New senior living construction starts are ramping up again in many markets across the U.S. after plummeting in 2020 — and senior living investors and developers should look twice before jumping into a new project.
While there is much interest in developing senior housing communities — and many opportunities right now to do so, given the looming arrival of the baby boomer cohort — National Investment Center for Seniors Housing & Care (NIC) Chief Economist Beth Mace believes anyone undertaking a senior living development project should first ask themselves some crucial questions.
“Be really careful when you’re doing development and roll up your sleeves,” Mace said during a panel on construction trends at the 2022 NIC Spring Conference in Dallas. “Make sure you understand what other development is happening, make sure there is not any land near you that’s entitled to become senior housing in the next few years.”
Mace’s comments are underscored by the rate of construction starts, which picked up again in the fourth quarter of 2021. In fact, there were five major cities throughout the U.S. that actually saw more construction starts during the fourth quarter in 2021 than in 4Q19.
Conventional wisdom says that too many new senior living communities in one market could dilute demand and potentially drive down occupancy rates across the board in the process. For a senior living industry that is still recovering from the Covid-19 pandemic and occupancy downswings, overbuilding could present a big challenge to occupancy growth at a time when building back net operating income (NOI) is crucial.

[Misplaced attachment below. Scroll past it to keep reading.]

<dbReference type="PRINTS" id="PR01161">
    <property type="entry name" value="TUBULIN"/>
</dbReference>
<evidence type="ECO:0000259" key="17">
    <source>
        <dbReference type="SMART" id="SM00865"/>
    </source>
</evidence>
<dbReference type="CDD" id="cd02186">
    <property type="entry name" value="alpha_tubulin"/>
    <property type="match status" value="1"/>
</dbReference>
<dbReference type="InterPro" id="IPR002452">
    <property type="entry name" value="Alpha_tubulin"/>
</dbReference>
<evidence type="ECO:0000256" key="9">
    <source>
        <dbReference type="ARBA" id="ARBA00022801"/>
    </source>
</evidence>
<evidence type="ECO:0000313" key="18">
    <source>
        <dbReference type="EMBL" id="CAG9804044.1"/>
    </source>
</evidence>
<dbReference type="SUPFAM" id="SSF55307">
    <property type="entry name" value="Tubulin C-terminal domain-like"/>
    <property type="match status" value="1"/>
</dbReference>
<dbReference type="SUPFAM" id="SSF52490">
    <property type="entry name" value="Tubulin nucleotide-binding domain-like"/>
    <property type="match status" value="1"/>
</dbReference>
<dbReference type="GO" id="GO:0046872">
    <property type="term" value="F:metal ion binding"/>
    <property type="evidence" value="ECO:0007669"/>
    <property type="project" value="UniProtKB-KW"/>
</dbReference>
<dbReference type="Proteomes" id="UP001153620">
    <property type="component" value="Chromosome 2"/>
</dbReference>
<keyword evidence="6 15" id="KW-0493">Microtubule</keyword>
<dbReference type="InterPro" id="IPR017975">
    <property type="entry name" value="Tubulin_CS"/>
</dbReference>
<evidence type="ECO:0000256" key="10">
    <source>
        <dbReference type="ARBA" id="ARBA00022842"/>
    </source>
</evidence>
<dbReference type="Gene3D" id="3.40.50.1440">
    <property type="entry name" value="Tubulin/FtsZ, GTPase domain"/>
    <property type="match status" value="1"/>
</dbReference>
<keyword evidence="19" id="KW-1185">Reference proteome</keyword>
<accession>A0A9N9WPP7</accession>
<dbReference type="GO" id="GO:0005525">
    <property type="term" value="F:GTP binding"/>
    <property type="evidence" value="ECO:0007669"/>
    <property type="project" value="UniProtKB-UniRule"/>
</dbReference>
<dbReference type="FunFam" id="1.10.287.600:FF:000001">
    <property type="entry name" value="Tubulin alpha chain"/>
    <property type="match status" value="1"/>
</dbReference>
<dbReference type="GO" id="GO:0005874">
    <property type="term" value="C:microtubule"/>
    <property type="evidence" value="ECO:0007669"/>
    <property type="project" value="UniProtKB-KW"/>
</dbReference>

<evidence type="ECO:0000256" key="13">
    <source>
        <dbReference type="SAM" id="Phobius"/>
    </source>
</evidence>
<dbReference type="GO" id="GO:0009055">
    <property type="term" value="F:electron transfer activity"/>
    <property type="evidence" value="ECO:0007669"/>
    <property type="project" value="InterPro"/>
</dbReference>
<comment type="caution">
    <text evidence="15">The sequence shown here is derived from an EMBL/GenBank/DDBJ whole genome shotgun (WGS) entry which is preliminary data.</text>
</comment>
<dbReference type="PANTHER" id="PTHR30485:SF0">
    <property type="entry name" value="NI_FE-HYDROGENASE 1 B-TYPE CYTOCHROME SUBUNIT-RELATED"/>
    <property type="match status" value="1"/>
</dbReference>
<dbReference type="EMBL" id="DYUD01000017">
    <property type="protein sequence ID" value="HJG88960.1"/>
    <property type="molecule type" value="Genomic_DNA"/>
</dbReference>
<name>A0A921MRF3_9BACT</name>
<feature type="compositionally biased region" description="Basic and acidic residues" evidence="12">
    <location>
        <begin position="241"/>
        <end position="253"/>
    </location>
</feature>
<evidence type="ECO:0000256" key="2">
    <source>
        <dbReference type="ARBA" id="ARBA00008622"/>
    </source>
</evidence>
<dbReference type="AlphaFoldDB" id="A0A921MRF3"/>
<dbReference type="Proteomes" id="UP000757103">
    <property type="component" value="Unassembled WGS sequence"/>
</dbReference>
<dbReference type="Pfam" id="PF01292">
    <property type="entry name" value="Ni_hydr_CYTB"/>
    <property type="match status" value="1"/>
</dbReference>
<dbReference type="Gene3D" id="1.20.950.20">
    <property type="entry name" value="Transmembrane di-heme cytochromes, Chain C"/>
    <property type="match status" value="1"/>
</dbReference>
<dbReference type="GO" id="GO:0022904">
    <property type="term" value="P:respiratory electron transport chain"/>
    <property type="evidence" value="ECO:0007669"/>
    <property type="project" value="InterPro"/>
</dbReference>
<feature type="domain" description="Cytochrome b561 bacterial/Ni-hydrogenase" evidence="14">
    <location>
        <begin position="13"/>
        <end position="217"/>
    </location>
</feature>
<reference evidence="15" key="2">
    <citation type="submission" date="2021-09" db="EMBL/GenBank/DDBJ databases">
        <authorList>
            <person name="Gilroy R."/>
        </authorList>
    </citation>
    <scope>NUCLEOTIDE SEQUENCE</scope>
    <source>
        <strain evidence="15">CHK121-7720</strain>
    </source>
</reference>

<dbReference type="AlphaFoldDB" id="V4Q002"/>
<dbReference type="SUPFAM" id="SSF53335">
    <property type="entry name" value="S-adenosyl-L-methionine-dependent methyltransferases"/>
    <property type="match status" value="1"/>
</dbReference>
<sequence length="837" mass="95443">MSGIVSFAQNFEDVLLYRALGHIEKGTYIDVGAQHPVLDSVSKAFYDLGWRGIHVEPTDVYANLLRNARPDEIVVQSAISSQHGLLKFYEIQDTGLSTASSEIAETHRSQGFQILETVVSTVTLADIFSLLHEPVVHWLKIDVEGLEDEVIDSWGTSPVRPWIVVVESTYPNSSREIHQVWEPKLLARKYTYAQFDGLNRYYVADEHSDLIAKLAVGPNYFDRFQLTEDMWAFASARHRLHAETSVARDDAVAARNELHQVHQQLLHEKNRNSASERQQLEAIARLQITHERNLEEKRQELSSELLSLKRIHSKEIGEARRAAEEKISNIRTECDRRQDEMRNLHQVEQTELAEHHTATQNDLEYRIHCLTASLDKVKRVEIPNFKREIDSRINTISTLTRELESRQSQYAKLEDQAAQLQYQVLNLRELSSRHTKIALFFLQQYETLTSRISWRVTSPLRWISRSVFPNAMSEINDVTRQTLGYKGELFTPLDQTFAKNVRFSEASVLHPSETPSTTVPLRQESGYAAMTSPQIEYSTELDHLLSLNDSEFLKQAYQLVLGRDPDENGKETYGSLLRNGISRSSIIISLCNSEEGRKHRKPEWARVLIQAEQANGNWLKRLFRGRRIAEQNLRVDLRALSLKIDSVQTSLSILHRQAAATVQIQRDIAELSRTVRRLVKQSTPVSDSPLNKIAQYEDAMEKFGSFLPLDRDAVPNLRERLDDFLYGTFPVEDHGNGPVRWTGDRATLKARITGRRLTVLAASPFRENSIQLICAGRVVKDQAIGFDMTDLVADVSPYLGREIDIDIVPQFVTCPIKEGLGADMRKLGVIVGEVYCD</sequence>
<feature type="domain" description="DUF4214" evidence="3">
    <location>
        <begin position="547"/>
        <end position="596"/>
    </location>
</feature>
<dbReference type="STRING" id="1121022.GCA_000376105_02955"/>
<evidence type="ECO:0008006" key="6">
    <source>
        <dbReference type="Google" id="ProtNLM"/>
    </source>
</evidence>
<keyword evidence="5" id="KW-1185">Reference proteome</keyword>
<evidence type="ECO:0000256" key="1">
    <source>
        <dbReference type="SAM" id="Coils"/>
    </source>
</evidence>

Overbuilding was a big industry worry before the pandemic, and although it’s not not clear whether the industry is at risk of seeing the degree of oversupply in some markets as it had before Covid-19, Mace’s point was that, instead of chasing demographics or rushing into new communities and potentially winding up repeating past mistakes, more developers should slow down and ask: if we build it, will residents really come?
Overall, construction starts in primary markets totaled about 8,204 units of majority independent living and 9,648 units of majority assisted living in the fourth quarter of 2021 — a fairly large uptick from Covid lows in 2020 and 2021.
“In the last six months … independent living and assisted living [construction starts] have risen pretty sharply,” she said. “Not to the peak levels of where they were in 2018, but they’re definitely on the rise again.”
Most primary markets are still seeing construction levels at a rate lower than they were before the pandemic — but not all. In fact, new construction starts in 4Q21 actually exceeded 4Q19 construction levels in five markets: Washington, D.C., Portland, Oregon; Dallas; Miami and Orlando, Florida.
While Mace sees plenty of opportunities for new projects in individual markets, she cautioned that developers must be cautious about which markets they pick, given the fact that some still have supply-demand imbalances.
“There is a lot of interest in developing senior housing, and there are absolutely a lot of opportunities to develop it,” she said. “Just keep in mind that there are a lot of competitors, and a lot of other operators and businesses that want to do it.”